An Impending Lawsuit Tsunami Under Pres. Trump
by Aaron Johnson, Vice President of Public Affairs on March 9, 2017 - 3:06pm
The political strategy for environmental activist groups during the Trump Administration is clear–more protests and more lawsuits.
It was therefore not surprising this week that environmental groups held multiple conference calls with reporters announcing intentions to sue the Environmental Protection Agency (EPA) for rolling back overreaching regulations from President Obama’s term.
According to the DC-based news site Morning Consult, the Natural Resources Defense Council (NRDC) is likely to sue the EPA for withdrawing the Information Collection Request (ICR) on methane emissions from oil and natural gas operations. The Sierra Club pledged to sue if EPA rolls back mandates on electrical power generation in the Clean Power Plan. A third group, Safe Climate Campaign, will likely sue the Trump administration if it weakens emissions standards for cars and light trucks.
Then there’s the Environmental Defense Fund (EDF), which is laying the foundations for lawsuits against oil and natural companies with its Freedom of Information Act requests for company data submitted to EPA for the ICR. The information is business sensitive and could be manipulated to paint a false picture by a group more interested in lawsuits than reasonable environmental oversight.
With all this legal maneuvering as a backdrop, there was a little-noticed lawsuit involving Greenpeace, which found itself as the defendants for a change. A case brought by the largest Canadian timber company, Resolute, reveals the way activist groups like Greenpeace and its cohort operate.
After enduring years of unsubstantiated claims about destroying the environment and having its suppliers targeted, Resolute fought back. In Canada, the company filed suit against Greenpeace for defamation. In the U.S., Resolute also filed suit under the Racketeer Influenced and Corrupt Organizations Act (RICO), a statue usually reserved for busting organized crime, for coercing against Resolute’ s chain of supply companies. Greenpeace’s accusations completely contradicted the fact the company was actually improving forest health, and its coercion of suppliers was impacting the timber company’s bottom line.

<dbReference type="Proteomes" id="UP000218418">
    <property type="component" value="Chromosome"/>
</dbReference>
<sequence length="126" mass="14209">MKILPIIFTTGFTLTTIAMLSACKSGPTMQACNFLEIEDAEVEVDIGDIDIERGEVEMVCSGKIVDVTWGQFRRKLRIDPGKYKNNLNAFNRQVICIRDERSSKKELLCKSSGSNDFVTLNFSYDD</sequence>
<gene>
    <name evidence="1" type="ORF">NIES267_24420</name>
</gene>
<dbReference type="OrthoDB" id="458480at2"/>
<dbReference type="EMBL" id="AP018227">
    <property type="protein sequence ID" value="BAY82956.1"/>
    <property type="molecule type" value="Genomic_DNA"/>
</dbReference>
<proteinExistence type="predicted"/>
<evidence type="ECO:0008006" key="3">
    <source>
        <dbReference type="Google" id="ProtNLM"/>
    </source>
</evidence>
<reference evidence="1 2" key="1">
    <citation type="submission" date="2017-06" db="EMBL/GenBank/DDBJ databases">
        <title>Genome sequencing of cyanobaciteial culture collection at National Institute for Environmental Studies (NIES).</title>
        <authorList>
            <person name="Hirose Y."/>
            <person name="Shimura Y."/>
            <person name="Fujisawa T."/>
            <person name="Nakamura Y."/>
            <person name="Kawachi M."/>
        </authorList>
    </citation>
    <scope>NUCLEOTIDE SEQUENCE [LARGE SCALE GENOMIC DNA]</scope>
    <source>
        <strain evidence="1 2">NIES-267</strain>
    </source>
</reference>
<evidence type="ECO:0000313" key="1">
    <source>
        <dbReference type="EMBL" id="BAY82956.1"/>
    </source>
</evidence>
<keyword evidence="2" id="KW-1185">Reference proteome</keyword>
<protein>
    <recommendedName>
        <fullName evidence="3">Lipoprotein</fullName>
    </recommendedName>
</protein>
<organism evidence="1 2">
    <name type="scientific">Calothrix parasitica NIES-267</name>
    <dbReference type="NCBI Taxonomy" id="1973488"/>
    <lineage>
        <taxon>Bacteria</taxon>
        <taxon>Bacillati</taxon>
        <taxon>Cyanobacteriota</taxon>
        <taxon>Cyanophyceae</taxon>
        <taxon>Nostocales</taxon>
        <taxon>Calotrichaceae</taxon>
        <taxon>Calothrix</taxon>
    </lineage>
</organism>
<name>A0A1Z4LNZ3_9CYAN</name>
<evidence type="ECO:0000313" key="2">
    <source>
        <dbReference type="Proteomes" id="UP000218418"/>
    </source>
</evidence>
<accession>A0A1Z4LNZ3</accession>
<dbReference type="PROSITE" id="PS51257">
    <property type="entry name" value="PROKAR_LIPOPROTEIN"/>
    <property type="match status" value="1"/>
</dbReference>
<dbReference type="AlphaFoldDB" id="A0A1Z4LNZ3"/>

Interestingly, Greenpeace wilted. In public, the environmental group was fundraising off its campaign targeting Resolute. But in court filings the group said it did not “hew to strict literalism or scientific precision.” Instead, their claims against the timber company were “hyperbole,” “heated rhetoric,” and “non-verifiable statements of subjective opinion.” Greenpeace admitted its claims should not be taken “literally” and complained it shouldn’t be subject to any legal liability.
In our industry, that’s referred to as #FrackingHypocrisy.
For environmental groups, the message to the public underlying their protests and legal actions is that natural resource industries destroy the environment. The goal of these activist groups is to de-legitimize industries that provide the food, fuel, and fiber we all depend upon.
In turn, these groups want the public to believe only they are the guardians of the environment. According to activists, there’s no conceivable way natural resource industries have any part in conservation. In the case of Resolute, ignore the fact that its employees planted more than a billion trees in Ontario’s boreal forest, that’s according to the company’s CEO.
The reaction of Greenpeace in this suit reveals the broader motivation of the environmental movement, they care about making money through fundraising and will create the narrative for the public that is most convenient to do so. Activist groups don’t bother with facts when they campaign against industries that rely on natural resources. And in the rare instance they’re taken to court over false accusations, groups like Greenpeace chalk it up to rhetorical flourish. It’s merely marketing and truth is irrelevant.
The bottom line is environmental activist groups won't stop filing lawsuits anytime soon. But it’s refreshing to see a company like Resolute push back and expose groups operating off of hyperbole and not in the public’s interest.